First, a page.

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I’ve been busy doing nothing…

It’s been a while, and I must first apologise to my readers for not writing last week. Firstly, I thought nothing really interesting happened. Secondly, I didn’t really have time, so I guess something interesting probably did happen after all…

Haikou Beach 10km

So, today was supposed to be the 10km beach run that I’d been looking forward to. However, I woke up not feeling very well. After a brief consultation with my two advisors, I decided that the best option was not to push myself. Instead, I got wrapped up, lay in bed for a while, did some vocab, and then walked to check out the original gym (which re-opened today). It’s all looking pretty smart. Although they haven’t got any new machines, the carpets have been replaced, walls painted, and general decoration work carried out.

Newly decorated and re-opened gym

Newly decorated and re-opened gym

One piece of sad news, however: Emma is going to leave. She’s pretty bored of the job and has earned enough to see her through to graduation. She said that it leaves more time to enjoy herself and spend with her friends, which seems fair enough to me!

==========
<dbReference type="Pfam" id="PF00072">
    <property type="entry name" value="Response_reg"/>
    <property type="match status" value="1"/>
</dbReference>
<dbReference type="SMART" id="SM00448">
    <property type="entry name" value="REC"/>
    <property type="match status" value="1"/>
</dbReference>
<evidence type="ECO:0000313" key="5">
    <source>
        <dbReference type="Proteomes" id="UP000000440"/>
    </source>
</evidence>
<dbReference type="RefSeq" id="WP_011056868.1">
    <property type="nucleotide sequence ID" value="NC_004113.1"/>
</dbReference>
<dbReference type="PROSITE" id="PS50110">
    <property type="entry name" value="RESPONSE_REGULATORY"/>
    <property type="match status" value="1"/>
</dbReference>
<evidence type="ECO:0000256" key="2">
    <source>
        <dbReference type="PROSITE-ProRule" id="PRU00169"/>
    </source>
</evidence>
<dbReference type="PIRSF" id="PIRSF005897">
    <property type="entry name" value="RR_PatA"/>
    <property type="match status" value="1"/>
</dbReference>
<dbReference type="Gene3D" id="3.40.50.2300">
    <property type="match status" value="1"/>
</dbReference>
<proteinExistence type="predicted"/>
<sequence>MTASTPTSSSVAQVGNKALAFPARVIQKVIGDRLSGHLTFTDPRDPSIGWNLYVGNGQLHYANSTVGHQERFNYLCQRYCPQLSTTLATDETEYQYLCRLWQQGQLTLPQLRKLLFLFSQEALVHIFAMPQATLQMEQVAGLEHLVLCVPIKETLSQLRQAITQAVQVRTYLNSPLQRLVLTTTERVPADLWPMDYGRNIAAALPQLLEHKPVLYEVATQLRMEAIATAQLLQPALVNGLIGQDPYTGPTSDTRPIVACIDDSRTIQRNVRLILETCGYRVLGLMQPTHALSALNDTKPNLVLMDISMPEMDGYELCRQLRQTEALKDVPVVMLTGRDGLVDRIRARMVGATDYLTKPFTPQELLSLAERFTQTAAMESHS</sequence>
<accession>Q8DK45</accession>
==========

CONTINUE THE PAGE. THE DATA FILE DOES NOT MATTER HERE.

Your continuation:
Scary way to start any morning...

Scary way to start any morning…

... though not as scary as trying to play 'I went to the shop and I bought...' in Chinese!

… though not as scary as trying to play ‘I went to the shop and I bought…’ in Chinese!

There have basically been three other things occupying my head in the two weeks since I last wrote:

  • Teaching – the teaching job has been going really well. I’ve been on two evenings a week (Mondays and Fridays) as well as a Sunday afternoon session. The class I have had is made up of students from the university who want to either improve their English, or sit an exam to study abroad, and they’re all really nice, keen students. I pick a topic every time, set up a Powerpoint with a few group discussion topics and a two-sided debate. At first I was worried that I wasn’t following a curriculum, but the boss said: “basically, the only requirement is that you get them to practise speaking English.” That, I can do!